Un-multi-tasking

Japan! Where to begin

A toast to new friends!
I am not sure exactly where to begin this remarkable trip so I will start with the reason I came to Japan- to teach Japanese quilt instructors. My trip was made possible by the wonderful Japan Handicraft Instructors Association and Vogue Nipon.
Ryoko Kobayashi- liasion extraordinaire.
A bit of history. It was started by the first Mr. Seto, a remarkably visionary man who was an entrepreneur after WWII. I will not go into a detailed history except to say that he passed away five years ago after growing a very successful publishing business that focuses on Japanese handicrafts - not just quilting and stitching.
It is now run by his son the lovely Mr. Seto who is charming, funny, and speaks perfect English. A better host could not be found. I had a private meeting with upon upon arriving and was shown his fathers study which is kept in tact at the company's offices. And, he gave me two beautiful cups as a souvenir.
Shabu Shabu lunch
Without the remarkable Ryoko Kobayashi I would never been able to manage the logistics. In addition to having dinner with us the very first night, she was able to arrange to have



Chiaki Doshi and her sister

Chiaki Doshi and her sister showed us around the second day we arrived. They were lovely hostesses, and we spent 4-5 hours looking at different parts of the city together along with having a fabulous Shabu-Shabu lunch. And they took me to Nuno to look at some wonderful fabrics. I know I will certainly keep in contact with Chiaki- a real benefit of the Prize.

Nuno fabric store

On the 15th I spent a few hours setting up my teaching space, and that evening we were invited for an opening reception,  I did not take very many photos of that since I was so busy. The audience were mostly women dressed as fashionably as you can imagine. Some wore kimonos but most wore the funky outfits you might find at any opening night reception. Lots of black, amazing lines, and interesting fabrics.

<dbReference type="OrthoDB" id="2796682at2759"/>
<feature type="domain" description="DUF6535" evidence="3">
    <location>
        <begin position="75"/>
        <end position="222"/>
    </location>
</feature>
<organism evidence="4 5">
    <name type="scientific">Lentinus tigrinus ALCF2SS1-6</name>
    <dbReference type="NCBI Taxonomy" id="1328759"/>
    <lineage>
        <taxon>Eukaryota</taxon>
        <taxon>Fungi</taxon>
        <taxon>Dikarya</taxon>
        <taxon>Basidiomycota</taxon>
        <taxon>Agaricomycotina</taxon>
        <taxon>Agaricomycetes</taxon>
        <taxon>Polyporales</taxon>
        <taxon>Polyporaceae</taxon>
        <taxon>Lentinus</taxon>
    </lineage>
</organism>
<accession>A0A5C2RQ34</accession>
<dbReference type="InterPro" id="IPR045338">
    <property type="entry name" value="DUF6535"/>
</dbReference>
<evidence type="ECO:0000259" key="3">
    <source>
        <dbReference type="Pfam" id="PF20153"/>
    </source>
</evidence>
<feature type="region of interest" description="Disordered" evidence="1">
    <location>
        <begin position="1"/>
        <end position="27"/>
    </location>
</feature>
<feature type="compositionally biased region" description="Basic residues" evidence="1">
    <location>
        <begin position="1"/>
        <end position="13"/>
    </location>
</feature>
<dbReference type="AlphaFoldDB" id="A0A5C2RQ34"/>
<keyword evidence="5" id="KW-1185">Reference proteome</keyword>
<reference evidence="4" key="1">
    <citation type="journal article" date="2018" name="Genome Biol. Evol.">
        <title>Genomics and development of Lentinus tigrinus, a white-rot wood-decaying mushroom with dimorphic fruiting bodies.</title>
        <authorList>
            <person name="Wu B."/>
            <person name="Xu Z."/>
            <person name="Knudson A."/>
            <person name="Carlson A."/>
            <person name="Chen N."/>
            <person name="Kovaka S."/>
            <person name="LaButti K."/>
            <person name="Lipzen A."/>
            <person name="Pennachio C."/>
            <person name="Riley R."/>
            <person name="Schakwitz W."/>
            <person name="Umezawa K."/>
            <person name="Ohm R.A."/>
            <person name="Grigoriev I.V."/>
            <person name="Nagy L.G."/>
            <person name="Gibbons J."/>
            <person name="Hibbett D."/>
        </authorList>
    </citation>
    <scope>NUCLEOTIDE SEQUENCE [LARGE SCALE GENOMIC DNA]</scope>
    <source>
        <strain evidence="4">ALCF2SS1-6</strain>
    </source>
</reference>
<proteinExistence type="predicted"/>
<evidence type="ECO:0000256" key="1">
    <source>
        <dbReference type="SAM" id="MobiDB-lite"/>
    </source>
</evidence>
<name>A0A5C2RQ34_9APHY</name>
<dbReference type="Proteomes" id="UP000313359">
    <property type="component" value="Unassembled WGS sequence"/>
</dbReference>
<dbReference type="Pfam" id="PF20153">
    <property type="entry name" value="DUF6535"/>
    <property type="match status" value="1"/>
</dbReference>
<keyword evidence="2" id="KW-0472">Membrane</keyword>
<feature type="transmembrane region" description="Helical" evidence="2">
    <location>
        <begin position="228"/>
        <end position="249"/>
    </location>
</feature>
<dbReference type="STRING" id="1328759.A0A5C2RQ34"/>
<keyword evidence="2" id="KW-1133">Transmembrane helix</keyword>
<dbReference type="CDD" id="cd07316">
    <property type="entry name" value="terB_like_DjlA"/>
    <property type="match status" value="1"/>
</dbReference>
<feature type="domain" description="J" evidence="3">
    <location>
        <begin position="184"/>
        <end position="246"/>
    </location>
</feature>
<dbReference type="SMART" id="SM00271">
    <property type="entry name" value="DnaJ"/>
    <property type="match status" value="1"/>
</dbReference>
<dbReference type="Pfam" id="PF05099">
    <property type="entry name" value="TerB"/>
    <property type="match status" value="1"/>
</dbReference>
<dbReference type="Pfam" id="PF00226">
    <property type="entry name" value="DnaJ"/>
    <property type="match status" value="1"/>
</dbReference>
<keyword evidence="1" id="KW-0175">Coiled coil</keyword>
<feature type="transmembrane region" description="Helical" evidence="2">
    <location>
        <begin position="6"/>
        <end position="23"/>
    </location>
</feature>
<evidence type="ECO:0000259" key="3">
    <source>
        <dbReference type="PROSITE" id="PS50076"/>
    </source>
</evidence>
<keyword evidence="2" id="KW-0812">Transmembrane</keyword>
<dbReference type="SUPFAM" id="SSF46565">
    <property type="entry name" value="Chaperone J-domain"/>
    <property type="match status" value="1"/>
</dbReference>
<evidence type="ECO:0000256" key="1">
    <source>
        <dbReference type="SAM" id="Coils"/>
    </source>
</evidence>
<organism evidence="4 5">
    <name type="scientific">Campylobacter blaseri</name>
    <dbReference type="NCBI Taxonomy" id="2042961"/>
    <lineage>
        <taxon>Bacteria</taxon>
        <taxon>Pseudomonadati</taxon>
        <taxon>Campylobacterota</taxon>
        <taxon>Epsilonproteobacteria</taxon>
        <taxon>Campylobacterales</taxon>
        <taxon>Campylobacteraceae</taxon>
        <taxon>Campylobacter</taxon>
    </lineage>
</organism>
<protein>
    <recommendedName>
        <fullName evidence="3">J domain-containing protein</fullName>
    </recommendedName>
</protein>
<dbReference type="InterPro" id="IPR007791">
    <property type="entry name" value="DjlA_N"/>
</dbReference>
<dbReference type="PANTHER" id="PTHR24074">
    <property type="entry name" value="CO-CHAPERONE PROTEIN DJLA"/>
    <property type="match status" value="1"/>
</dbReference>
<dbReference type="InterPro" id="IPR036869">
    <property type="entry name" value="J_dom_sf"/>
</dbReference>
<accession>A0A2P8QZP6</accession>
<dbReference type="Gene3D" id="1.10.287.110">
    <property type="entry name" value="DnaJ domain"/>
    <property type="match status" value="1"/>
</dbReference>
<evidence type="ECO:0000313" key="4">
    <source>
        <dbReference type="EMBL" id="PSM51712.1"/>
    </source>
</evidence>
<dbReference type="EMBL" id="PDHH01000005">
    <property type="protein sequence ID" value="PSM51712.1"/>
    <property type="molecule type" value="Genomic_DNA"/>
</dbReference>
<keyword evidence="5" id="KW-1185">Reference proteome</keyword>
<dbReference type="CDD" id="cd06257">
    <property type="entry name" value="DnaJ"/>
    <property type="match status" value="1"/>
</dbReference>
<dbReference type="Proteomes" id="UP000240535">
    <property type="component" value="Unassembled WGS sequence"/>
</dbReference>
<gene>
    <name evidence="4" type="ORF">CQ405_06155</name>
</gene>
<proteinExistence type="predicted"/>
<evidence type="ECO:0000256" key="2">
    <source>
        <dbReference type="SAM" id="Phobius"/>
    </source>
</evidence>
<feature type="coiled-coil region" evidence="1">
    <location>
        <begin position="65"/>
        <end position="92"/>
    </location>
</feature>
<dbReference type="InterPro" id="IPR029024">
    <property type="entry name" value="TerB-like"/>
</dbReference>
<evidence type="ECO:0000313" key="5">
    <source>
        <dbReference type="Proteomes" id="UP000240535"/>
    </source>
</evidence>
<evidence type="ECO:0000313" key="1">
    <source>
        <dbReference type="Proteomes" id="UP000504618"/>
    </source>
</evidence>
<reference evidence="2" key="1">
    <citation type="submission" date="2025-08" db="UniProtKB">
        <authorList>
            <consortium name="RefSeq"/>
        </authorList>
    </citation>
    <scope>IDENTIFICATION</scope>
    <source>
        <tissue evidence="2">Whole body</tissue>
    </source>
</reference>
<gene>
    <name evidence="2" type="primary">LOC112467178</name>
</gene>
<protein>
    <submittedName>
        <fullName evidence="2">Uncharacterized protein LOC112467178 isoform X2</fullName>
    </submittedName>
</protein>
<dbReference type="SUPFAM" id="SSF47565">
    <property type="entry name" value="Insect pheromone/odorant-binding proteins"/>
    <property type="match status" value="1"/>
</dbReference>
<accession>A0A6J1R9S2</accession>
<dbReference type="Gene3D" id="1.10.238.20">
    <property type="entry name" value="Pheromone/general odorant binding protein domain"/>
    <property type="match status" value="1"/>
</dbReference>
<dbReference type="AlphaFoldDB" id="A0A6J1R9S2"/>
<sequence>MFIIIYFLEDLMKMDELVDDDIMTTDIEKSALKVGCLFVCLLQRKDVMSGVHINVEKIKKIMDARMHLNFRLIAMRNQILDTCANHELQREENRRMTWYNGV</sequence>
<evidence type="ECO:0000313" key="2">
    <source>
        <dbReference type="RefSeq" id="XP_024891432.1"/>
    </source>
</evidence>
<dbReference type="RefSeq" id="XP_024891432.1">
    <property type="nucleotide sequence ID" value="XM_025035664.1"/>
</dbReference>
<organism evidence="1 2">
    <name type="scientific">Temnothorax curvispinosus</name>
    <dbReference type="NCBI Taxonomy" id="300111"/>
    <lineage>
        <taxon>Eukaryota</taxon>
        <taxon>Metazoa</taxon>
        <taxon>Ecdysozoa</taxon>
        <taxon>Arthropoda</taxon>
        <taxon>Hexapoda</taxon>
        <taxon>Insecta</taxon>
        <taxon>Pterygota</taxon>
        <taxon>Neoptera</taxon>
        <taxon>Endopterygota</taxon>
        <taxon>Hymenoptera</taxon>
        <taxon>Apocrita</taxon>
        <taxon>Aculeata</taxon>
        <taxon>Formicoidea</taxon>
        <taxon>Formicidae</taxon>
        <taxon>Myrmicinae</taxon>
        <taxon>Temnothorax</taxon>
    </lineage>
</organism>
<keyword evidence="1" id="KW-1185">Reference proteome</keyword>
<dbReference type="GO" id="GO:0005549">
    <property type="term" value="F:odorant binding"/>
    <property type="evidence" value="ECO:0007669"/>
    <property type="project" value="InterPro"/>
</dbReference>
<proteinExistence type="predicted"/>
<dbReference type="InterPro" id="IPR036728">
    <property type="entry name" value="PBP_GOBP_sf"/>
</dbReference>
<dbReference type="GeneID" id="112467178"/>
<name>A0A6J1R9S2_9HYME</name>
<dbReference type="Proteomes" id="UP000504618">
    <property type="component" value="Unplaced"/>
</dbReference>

The Big Site where the exposition was held was enormous.

Then on the 16th I joined 30 teachers for a six hour session. I was nervous for so many reasons but the class went well. I did make one huge mistake- I went to tour the exhibiton hall before the class and got to see the meticulous workmanship that the Japanese are so famous for. OMG. Talk about being cowed. My work can not hold a candle to the detail and perfection that I saw in most of the show. Unfortunately we were not allowed to photograph inside the hall but there were a set of miniature quilts from the collection in Paducah that were exquisite.
My classroom. The work begins!
Teaching with an interpreter was not as bad as I thought. I had a wonderful interpreter that is also a quilter so it made translation so much easier. The hardest part? My instructions are to sew right side to right side whereas they see wrong side to wrong side.  Don't ask me to explain... But that was the hardest part. Other than that they picked up my instructions quickly and were able to make circles ten times better than I could ever hope to!
The ladies were lovely and I had my picture taken with almost every participant. I brought everyone a gift bag with a ergonomic tracing wheel and I taught them how to use it. I found that I over planned and had to combine two exercises into one since the six hours flew by. Their tendency towards precision made it difficult to loosen them up in only one day, but I provided a template that allowed the teachers to do the very fine work they are famous for.
With barely an hour to spare,, I hurried back to the hotel to change for dinner with Mr. Seto, Ryoko, And the other esteemed guests. Dinner was held in a beautiful traditional restaurant under the Tokyo Tower. My photos can not do it justice.

My impression? This prize is so valuable in a number of ways. It does build bridges between the two communities. I learned more about Japanese quilters and now am many Japanese FB friends richer. I spent time looking at their work both before in preparation, but seeing it in person is quite different. I hope this was not a one-sided affair since I was able to teach them a technique they did not know and introduce them to how circles and rings can be used and executed.